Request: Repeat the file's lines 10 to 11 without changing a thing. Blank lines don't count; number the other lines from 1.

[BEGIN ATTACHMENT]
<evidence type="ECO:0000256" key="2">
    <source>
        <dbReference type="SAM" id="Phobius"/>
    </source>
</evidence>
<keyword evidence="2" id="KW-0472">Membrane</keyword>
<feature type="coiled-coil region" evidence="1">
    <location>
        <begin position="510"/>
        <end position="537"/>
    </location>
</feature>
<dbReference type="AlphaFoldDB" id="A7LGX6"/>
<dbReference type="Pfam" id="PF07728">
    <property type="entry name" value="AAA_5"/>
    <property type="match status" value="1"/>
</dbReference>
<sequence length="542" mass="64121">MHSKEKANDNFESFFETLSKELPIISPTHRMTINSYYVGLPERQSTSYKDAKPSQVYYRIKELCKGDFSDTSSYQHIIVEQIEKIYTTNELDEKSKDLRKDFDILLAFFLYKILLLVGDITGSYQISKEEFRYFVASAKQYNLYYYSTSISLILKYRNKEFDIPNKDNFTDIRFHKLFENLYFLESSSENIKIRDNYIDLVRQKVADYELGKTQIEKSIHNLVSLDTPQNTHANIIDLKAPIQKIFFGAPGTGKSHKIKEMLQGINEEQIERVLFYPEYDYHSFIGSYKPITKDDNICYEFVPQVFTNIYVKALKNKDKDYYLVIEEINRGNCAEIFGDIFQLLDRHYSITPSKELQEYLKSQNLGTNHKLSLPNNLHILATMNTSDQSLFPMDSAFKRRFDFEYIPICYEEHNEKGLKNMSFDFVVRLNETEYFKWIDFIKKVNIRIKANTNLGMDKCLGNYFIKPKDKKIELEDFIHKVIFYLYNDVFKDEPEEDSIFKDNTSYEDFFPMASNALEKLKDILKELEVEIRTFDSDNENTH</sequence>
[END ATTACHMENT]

        <end position="537"/>
    </location>